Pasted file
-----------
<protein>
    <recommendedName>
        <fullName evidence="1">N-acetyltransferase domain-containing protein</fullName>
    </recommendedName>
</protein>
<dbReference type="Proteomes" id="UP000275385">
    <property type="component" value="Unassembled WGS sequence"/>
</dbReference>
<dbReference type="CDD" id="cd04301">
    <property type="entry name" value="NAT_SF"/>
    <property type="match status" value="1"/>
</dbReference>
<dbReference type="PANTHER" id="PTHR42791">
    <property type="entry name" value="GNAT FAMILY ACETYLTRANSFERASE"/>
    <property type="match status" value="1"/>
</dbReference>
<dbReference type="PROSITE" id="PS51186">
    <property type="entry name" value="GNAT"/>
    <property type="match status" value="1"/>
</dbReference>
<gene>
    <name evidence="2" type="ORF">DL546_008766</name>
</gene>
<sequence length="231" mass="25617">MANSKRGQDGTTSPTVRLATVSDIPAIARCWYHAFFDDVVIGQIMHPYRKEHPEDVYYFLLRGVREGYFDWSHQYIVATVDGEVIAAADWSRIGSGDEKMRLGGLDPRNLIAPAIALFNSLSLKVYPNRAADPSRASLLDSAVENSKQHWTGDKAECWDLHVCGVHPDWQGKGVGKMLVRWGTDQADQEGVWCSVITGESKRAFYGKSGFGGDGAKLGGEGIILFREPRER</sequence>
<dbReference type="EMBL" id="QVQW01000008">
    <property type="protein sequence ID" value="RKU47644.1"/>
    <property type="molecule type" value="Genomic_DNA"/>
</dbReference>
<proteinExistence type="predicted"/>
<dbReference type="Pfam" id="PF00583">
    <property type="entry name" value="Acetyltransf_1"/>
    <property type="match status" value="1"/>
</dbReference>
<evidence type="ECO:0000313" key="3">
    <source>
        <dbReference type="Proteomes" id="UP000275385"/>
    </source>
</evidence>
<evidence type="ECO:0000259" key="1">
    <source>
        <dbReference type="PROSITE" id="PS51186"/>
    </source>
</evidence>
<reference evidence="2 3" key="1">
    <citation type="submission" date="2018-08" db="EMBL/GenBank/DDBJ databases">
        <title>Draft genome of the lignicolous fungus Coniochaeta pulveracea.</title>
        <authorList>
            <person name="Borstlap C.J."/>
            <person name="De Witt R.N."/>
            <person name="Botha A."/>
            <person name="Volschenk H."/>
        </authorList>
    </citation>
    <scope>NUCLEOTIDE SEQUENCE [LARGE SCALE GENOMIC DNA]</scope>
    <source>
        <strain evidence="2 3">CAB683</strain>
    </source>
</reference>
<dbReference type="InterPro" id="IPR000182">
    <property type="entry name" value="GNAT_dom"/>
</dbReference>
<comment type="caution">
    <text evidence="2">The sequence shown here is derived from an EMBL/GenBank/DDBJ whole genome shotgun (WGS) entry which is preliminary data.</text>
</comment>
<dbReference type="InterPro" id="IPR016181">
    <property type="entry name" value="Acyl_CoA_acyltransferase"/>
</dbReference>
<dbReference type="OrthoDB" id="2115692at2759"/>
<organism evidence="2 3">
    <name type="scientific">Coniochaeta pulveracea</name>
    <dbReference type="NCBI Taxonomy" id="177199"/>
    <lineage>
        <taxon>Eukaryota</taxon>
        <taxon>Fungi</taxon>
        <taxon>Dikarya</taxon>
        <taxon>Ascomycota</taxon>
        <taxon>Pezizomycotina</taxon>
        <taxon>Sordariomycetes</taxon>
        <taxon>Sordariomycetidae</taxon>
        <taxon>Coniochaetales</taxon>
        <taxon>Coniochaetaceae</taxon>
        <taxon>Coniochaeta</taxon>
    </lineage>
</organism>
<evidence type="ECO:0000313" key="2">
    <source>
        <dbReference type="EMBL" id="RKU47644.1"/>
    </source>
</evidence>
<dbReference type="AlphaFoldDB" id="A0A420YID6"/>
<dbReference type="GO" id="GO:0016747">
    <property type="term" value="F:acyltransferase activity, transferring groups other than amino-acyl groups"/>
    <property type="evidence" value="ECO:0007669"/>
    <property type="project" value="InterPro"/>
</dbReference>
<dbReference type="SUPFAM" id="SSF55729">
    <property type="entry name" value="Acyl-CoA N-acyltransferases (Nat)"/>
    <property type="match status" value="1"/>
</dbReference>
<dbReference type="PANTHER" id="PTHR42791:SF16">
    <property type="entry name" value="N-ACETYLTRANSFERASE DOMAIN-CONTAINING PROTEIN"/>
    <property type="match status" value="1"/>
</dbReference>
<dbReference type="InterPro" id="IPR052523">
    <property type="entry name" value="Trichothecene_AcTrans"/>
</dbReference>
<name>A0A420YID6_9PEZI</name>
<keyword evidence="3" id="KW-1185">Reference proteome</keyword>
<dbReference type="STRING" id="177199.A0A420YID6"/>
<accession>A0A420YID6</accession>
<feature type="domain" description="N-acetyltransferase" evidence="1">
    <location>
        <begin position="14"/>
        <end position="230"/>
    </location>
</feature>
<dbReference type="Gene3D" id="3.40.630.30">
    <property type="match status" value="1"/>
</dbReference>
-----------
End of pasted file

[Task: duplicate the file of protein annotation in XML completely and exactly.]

<protein>
    <recommendedName>
        <fullName evidence="1">N-acetyltransferase domain-containing protein</fullName>
    </recommendedName>
</protein>
<dbReference type="Proteomes" id="UP000275385">
    <property type="component" value="Unassembled WGS sequence"/>
</dbReference>
<dbReference type="CDD" id="cd04301">
    <property type="entry name" value="NAT_SF"/>
    <property type="match status" value="1"/>
</dbReference>
<dbReference type="PANTHER" id="PTHR42791">
    <property type="entry name" value="GNAT FAMILY ACETYLTRANSFERASE"/>
    <property type="match status" value="1"/>
</dbReference>
<dbReference type="PROSITE" id="PS51186">
    <property type="entry name" value="GNAT"/>
    <property type="match status" value="1"/>
</dbReference>
<gene>
    <name evidence="2" type="ORF">DL546_008766</name>
</gene>
<sequence length="231" mass="25617">MANSKRGQDGTTSPTVRLATVSDIPAIARCWYHAFFDDVVIGQIMHPYRKEHPEDVYYFLLRGVREGYFDWSHQYIVATVDGEVIAAADWSRIGSGDEKMRLGGLDPRNLIAPAIALFNSLSLKVYPNRAADPSRASLLDSAVENSKQHWTGDKAECWDLHVCGVHPDWQGKGVGKMLVRWGTDQADQEGVWCSVITGESKRAFYGKSGFGGDGAKLGGEGIILFREPRER</sequence>
<dbReference type="EMBL" id="QVQW01000008">
    <property type="protein sequence ID" value="RKU47644.1"/>
    <property type="molecule type" value="Genomic_DNA"/>
</dbReference>
<proteinExistence type="predicted"/>
<dbReference type="Pfam" id="PF00583">
    <property type="entry name" value="Acetyltransf_1"/>
    <property type="match status" value="1"/>
</dbReference>
<evidence type="ECO:0000313" key="3">
    <source>
        <dbReference type="Proteomes" id="UP000275385"/>
    </source>
</evidence>
<evidence type="ECO:0000259" key="1">
    <source>
        <dbReference type="PROSITE" id="PS51186"/>
    </source>
</evidence>
<reference evidence="2 3" key="1">
    <citation type="submission" date="2018-08" db="EMBL/GenBank/DDBJ databases">
        <title>Draft genome of the lignicolous fungus Coniochaeta pulveracea.</title>
        <authorList>
            <person name="Borstlap C.J."/>
            <person name="De Witt R.N."/>
            <person name="Botha A."/>
            <person name="Volschenk H."/>
        </authorList>
    </citation>
    <scope>NUCLEOTIDE SEQUENCE [LARGE SCALE GENOMIC DNA]</scope>
    <source>
        <strain evidence="2 3">CAB683</strain>
    </source>
</reference>
<dbReference type="InterPro" id="IPR000182">
    <property type="entry name" value="GNAT_dom"/>
</dbReference>
<comment type="caution">
    <text evidence="2">The sequence shown here is derived from an EMBL/GenBank/DDBJ whole genome shotgun (WGS) entry which is preliminary data.</text>
</comment>
<dbReference type="InterPro" id="IPR016181">
    <property type="entry name" value="Acyl_CoA_acyltransferase"/>
</dbReference>
<dbReference type="OrthoDB" id="2115692at2759"/>
<organism evidence="2 3">
    <name type="scientific">Coniochaeta pulveracea</name>
    <dbReference type="NCBI Taxonomy" id="177199"/>
    <lineage>
        <taxon>Eukaryota</taxon>
        <taxon>Fungi</taxon>
        <taxon>Dikarya</taxon>
        <taxon>Ascomycota</taxon>
        <taxon>Pezizomycotina</taxon>
        <taxon>Sordariomycetes</taxon>
        <taxon>Sordariomycetidae</taxon>
        <taxon>Coniochaetales</taxon>
        <taxon>Coniochaetaceae</taxon>
        <taxon>Coniochaeta</taxon>
    </lineage>
</organism>
<evidence type="ECO:0000313" key="2">
    <source>
        <dbReference type="EMBL" id="RKU47644.1"/>
    </source>
</evidence>
<dbReference type="AlphaFoldDB" id="A0A420YID6"/>
<dbReference type="GO" id="GO:0016747">
    <property type="term" value="F:acyltransferase activity, transferring groups other than amino-acyl groups"/>
    <property type="evidence" value="ECO:0007669"/>
    <property type="project" value="InterPro"/>
</dbReference>
<dbReference type="SUPFAM" id="SSF55729">
    <property type="entry name" value="Acyl-CoA N-acyltransferases (Nat)"/>
    <property type="match status" value="1"/>
</dbReference>
<dbReference type="PANTHER" id="PTHR42791:SF16">
    <property type="entry name" value="N-ACETYLTRANSFERASE DOMAIN-CONTAINING PROTEIN"/>
    <property type="match status" value="1"/>
</dbReference>
<dbReference type="InterPro" id="IPR052523">
    <property type="entry name" value="Trichothecene_AcTrans"/>
</dbReference>
<name>A0A420YID6_9PEZI</name>
<keyword evidence="3" id="KW-1185">Reference proteome</keyword>
<dbReference type="STRING" id="177199.A0A420YID6"/>
<accession>A0A420YID6</accession>
<feature type="domain" description="N-acetyltransferase" evidence="1">
    <location>
        <begin position="14"/>
        <end position="230"/>
    </location>
</feature>
<dbReference type="Gene3D" id="3.40.630.30">
    <property type="match status" value="1"/>
</dbReference>